SHANGHAI/BEIJING - A Chinese automotive association is collecting data on the price of all foreign cars sold in the country for a government agency.
The China Automobile Dealers Association (CADA) has been doing the research for the National Development and Reform Commission (NDRC) since last year, said Luo Lei, deputy secretary-general of the association.
Luo said the NDRC was investigating whether carmakers were setting a minimum retail price for dealers in China, which lawyers said could contravene the country's 2008 anti-monopoly law. The world's largest auto market is a key source of revenue for many foreign companies and such scrutiny would be unwelcome.
The NDRC, which is responsible for enforcing anti-trust rules on pricing, declined to comment according to Reuters' report.
Executives at foreign carmakers said they were not aware of any research being conducted by CADA, which represents car dealers across China, or an investigation by the NDRC.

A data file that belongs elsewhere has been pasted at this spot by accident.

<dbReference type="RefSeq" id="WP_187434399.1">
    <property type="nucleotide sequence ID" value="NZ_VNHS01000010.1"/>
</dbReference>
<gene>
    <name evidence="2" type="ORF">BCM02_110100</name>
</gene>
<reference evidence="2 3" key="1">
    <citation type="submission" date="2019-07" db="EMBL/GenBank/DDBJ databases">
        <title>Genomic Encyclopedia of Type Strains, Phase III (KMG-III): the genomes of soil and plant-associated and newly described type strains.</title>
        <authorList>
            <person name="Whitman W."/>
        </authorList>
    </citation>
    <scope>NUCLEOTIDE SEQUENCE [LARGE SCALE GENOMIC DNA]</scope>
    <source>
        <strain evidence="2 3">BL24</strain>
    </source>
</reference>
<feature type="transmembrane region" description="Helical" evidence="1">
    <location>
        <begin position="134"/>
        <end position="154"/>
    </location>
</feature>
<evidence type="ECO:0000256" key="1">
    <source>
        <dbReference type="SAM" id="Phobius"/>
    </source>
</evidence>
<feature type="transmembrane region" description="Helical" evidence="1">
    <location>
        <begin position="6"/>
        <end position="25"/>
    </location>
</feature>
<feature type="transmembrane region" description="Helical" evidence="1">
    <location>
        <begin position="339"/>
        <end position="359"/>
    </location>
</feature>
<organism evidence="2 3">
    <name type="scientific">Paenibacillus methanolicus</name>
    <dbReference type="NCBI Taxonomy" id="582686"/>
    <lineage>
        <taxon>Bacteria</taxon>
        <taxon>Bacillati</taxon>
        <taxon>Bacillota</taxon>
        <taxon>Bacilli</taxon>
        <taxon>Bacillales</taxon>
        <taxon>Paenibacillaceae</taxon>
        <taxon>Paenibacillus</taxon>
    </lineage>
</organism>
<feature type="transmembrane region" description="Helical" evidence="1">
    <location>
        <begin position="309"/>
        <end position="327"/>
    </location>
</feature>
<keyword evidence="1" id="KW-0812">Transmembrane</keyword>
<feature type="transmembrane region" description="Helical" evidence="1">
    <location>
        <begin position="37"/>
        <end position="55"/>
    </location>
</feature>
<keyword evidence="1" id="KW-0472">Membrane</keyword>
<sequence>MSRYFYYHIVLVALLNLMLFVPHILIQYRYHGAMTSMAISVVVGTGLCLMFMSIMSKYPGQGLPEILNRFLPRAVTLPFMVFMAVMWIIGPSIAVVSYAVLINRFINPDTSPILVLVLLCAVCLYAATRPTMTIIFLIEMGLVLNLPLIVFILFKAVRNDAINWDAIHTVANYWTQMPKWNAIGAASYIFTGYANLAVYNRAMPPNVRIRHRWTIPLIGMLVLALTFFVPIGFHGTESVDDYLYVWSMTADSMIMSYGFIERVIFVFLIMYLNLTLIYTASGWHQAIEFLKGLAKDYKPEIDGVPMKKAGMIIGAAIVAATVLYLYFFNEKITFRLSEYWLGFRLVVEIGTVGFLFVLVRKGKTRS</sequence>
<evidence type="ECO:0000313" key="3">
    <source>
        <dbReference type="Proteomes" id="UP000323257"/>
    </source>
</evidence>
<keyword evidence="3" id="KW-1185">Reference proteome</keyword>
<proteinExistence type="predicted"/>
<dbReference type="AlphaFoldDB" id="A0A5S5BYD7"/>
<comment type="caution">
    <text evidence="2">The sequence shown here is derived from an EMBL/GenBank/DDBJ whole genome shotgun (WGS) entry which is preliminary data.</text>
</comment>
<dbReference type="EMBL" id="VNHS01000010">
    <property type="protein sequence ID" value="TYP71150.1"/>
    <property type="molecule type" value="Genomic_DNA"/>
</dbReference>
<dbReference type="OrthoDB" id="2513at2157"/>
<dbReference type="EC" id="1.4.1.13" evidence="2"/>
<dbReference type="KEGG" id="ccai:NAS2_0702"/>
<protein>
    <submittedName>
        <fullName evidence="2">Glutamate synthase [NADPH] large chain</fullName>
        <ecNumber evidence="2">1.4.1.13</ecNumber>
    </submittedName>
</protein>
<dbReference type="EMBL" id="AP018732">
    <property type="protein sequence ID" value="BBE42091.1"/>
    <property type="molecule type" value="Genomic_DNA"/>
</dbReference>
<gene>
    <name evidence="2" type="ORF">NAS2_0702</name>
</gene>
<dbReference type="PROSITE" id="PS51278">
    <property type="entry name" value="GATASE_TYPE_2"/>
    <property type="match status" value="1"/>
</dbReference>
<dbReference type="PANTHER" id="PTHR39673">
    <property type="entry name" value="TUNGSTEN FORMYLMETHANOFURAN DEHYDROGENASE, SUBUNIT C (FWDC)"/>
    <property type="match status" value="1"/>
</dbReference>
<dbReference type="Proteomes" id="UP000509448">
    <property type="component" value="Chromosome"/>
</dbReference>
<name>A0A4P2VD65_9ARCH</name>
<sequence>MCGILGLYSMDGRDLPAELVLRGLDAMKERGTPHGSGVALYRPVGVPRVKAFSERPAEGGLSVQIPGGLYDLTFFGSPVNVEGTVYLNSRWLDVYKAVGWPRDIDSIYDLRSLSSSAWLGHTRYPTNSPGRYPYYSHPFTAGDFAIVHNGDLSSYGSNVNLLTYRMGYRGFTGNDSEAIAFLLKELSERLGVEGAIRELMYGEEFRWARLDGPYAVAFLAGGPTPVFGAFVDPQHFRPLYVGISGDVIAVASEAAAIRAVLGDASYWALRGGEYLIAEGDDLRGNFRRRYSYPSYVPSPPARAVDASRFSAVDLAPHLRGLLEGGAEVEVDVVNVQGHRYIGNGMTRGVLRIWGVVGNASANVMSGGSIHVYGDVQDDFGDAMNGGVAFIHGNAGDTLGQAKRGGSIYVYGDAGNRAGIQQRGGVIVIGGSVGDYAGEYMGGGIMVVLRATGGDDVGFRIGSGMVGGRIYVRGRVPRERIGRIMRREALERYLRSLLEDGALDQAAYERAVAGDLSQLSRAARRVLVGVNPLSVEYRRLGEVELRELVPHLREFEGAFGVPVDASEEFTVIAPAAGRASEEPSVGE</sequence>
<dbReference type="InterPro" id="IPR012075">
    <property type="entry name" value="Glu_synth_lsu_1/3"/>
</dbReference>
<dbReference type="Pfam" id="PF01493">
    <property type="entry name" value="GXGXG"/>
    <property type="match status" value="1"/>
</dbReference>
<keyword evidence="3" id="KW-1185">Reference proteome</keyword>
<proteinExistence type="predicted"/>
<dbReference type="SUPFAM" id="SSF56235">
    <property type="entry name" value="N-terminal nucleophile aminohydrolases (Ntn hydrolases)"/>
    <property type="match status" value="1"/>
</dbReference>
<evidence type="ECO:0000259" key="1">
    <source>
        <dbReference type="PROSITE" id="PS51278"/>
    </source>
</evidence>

Xinhua news agency said in an editorial late last month that foreign carmakers were reaping exorbitant profits selling imported luxury cars in China and should face an anti-trust investigation.
It said some imported cars were twice as expensive in China than in overseas markets. Among those it singled out were Volkswagen's luxury division Audi and BMW.
Foreign carmakers and their local partners control around three-quarters of the overall Chinese market. Imports are generally luxury vehicles, accounting for 5.7 percent of total car sales last year.
China has become a key market for luxury carmakers, with 2.7 million expected to be sold each year by 2020, overtaking the United States as the world's leader in the segment.
Setting a suggested retail price by carmakers is a common practice in China, the United States and other major markets. But the NDRC has shown it will go after companies that fix prices.